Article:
Is it ever too late to launch a start up?

Updated: Oct 8, 2018

If you paid attention to the popular press you’d think that startup success belonged exclusively to hoodie-wearing, app-creating Millennials with a lot of attitude and a chunk of venture capital behind them.

But what if you don’t fit that mould, but have a startup idea you think might just have legs? Are you ever too old to startup?

It's never too late.
Photo by Austin Chan on Unsplash

Statistically, no! According to the latest research from Harvard Business Review, the average age of entrepreneurs founding their startup is 42.

The even better news is, of the 0.1 per cent of the most successful startups based on growth in their first five years, the founders started their companies, on average, when they were 45 years old.

While the Mark Zuckerberg’s of the world might get all the limelight, its widely believed that older entrepreneurs have an edge on their younger counterparts because of their experiences – in life and in business. Mothers are seen to be particularly skilled in project management, for example.

If you are thinking of launching a start up later in life, you are in very good company. Some of the world’s most successful women found their success later in life.

Vera Wang: Before she was one of the world's most famous bridal fashion designers, Wang was a professional figure skater and a journalist. Then she hit 40 and wondered if her idea of becoming a fashion designer would take her anywhere.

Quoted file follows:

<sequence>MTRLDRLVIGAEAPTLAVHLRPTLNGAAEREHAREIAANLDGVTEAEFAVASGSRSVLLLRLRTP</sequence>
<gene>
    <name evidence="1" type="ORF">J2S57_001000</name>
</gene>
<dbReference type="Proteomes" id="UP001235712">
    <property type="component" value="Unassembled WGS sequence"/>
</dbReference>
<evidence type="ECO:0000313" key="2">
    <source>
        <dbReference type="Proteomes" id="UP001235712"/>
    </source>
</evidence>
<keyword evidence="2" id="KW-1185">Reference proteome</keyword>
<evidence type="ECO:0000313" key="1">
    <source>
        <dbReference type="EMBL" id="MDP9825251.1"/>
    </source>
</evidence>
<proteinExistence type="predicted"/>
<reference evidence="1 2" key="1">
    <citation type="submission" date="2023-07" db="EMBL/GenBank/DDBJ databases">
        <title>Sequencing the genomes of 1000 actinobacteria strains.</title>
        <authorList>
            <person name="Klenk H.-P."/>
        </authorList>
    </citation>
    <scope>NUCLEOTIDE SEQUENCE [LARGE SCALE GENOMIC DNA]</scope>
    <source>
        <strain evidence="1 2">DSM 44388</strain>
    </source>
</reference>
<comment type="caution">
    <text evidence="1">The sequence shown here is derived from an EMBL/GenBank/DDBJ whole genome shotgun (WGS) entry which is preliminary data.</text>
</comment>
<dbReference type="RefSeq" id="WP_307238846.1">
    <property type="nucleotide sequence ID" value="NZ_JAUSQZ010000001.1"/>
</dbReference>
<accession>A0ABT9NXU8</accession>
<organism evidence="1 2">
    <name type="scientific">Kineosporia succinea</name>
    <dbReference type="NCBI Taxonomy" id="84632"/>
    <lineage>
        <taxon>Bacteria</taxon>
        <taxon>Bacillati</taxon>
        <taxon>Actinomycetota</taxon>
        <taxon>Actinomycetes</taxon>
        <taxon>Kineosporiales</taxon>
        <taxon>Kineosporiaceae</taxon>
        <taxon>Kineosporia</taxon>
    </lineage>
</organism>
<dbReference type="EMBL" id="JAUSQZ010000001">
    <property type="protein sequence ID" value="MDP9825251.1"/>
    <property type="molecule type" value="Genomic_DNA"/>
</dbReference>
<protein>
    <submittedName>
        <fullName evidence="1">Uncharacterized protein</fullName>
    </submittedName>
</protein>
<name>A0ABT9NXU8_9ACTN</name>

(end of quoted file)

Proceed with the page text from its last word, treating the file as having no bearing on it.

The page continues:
Judi Dench: She’s an Academy Award winning actress, but did you know Judi Dench didn’t even get her first acting gig until she was 34?

Anna Wintour: While she had slogged away working for print publications for two decades, the queen of fashion magazines actually only became the editor of US Vogue when she was 39.

Vivienne Westwood: She is considered to be one of the most influential designers of British fashion in the last century, but it wasn’t until she was in her 50s that Westwood was actually recognised as more than that woman who dressed the Sex Pistols.

Julia Childs: The iconic TV chef didn’t even learn to cook until she was 36. Childs went on to be a best-selling cookbook author and is credited as being the world’s first celebrity TV chef.

Patricia Field: At age 54 Field’s chance meeting with Sarah Jessica Parker and a discussion about her new show Sex and the City led to one of fashion’s most influential pairings.

While you don’t need to be a millennial to launch a successful start up, you do need a plan.

Need help getting a plan together?

Creating a plan is something we are great at and can help you.

Check out our Startup Work Room Session event on November 14

We host a friendly, creative space for you to hear from our experts and then explore your business or idea together in a workshop and brainstorm session.

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